A MISSTEP BY DESIGN
Dead or Alive 3 was rushed to meet the Xbox’s launch. This is a fact that is painfully obvious from the word go. It does not do enough to separate itself from Dead or Alive 2, and, in the process of trying to make the launch date, omits something fundamental to the quality of most fighting games: good controls.
Movement is controlled exclusively by the Xbox’s D-pad (or an Arcade Stick if you can find one). This may sound great for purists, but the D-pad makes it more excruciating than it should ever be. It’s imprecise, and makes performing combos a pain. Even worse, characters get locked into animations, leaving opportunities for the opponent to attack unopposed should the player make a wrong move. Couple this and the imprecise controls together, and it makes for a frustrating experience.
There really isn’t that much of a difference over DoA2, graphically
The game’s difficulty is all over the place. The story mode is pretty easy, aside from the final boss, which requires the player to actually move toward him with an over the shoulder style camera, while dodging his ranged attacks. The difficulty ramp-up for the Survival mode is alright, getting incrementally harder as the mode goes on. The Tag Team modes, however, is where the game gets really hard, really fast. After the first couple of bouts, the difficulty dramatically increases for almost no explainable reason. Players looking for a challenge might like this mode, but there’s enough variety in the game that more casual players will find their niche as well.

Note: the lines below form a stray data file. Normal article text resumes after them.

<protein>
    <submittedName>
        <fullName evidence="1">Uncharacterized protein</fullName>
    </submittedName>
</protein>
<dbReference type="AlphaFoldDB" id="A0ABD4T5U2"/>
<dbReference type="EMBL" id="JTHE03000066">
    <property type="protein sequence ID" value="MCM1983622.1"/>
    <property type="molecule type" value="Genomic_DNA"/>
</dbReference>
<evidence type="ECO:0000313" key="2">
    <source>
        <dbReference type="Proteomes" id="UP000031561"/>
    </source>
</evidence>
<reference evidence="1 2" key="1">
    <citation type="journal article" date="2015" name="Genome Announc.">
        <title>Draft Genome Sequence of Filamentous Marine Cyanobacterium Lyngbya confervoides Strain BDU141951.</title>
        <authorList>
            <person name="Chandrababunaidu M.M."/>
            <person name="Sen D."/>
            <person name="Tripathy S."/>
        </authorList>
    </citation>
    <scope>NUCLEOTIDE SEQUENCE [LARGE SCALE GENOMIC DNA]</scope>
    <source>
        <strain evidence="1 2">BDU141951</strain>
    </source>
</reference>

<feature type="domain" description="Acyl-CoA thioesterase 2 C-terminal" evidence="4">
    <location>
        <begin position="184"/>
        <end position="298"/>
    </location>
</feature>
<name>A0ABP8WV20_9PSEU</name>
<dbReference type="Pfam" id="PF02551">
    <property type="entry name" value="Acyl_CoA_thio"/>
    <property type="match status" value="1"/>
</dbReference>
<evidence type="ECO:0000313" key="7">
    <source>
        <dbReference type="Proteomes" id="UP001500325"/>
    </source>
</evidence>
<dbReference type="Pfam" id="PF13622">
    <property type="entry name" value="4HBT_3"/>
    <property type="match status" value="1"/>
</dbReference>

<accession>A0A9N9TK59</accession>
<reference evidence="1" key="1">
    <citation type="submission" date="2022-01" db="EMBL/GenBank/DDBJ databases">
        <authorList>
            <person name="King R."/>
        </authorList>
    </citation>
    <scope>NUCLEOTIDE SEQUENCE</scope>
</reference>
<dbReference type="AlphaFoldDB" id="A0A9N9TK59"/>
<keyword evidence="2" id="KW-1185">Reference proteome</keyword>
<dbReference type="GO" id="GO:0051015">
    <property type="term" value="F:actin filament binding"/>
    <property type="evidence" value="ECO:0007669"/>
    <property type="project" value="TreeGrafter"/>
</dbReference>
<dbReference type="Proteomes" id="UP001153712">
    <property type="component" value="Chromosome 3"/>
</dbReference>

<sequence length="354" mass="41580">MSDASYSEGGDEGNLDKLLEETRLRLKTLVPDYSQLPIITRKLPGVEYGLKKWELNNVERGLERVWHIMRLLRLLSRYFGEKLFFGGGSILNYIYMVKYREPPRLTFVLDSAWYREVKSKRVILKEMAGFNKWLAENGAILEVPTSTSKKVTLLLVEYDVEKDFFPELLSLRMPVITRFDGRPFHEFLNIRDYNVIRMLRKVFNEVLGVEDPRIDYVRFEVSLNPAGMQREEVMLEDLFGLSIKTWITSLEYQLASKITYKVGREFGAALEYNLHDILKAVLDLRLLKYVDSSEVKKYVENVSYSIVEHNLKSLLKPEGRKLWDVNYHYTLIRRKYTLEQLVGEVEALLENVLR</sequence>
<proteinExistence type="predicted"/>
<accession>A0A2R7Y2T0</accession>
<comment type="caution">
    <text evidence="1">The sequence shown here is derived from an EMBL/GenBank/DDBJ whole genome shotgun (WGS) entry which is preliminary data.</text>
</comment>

Then, of course, there’s the multiplayer, which is always fun when facing opponents who are on the same skill level. The only difference here is that the players are fighting with the D-pad as much as they are with each other. Taking that into consideration, I recommend anyone wanting to play this game’s multiplayer to go pick up pretty much any other title in the series, because none of them are as frustrating as this title.
One area where the game definitely doesn’t improve too much is the graphics. They’re decent for the time, however they’re still pretty similar to Dead or Alive 2. The lighting is improved and the character models, especially the girls, pack more…polygons. The environments still look largely the same though, and the improvements themselves are pretty minimal.
The rather skimpy costumes are used to their fullest, like always
Something I thought was pretty cool about this particular entry in the series, is its use of songs by Aerosmith. Amazing, Nine Lives, and Home Tonight are all used in the game (usually during character endings in the Story mode) and they are predictably awesome. The game thankfully forgoes the traditionally terrible English voice acting for Japanese voices. Whether this is because the game was rushed to launch or a design choice is unknown, but it’s likely that it was due to the former. Either way, it was the right choice to make.
Now, I’m a really big fan of the series and all, but Dead or Alive 3 is always going to be the black sheep (not counting some questionable, spin-offs). The controls are not good, and the difficulty is too mercurial for my tastes. It’s a game that was obviously released before it was truly ready. The fact that content was later released on a separate disc just makes this more apparent. That said, under all of these issues, the game is still fundamentally solid. The graphics are nice, there are a wide variety of modes, and of course there’s always the option to use an Arcade Stick. It’s just too bad there’s the barrier of the regular control scheme to prevent most people from seeing that.
Ryu’s a solid fighter, but not much of a ninja
The Good: The graphics are alright and any soundtrack that includes Aerosmith can’t be bad. Also, there’s a dedicated mode just for watching two computer controlled characters beat each other up.
The Bad: The lack of definite improvement over Dead or Alive 2. Also, the random difficulty.
The Ugly: Have I mentioned how horrible the Xbox’s D-pad is?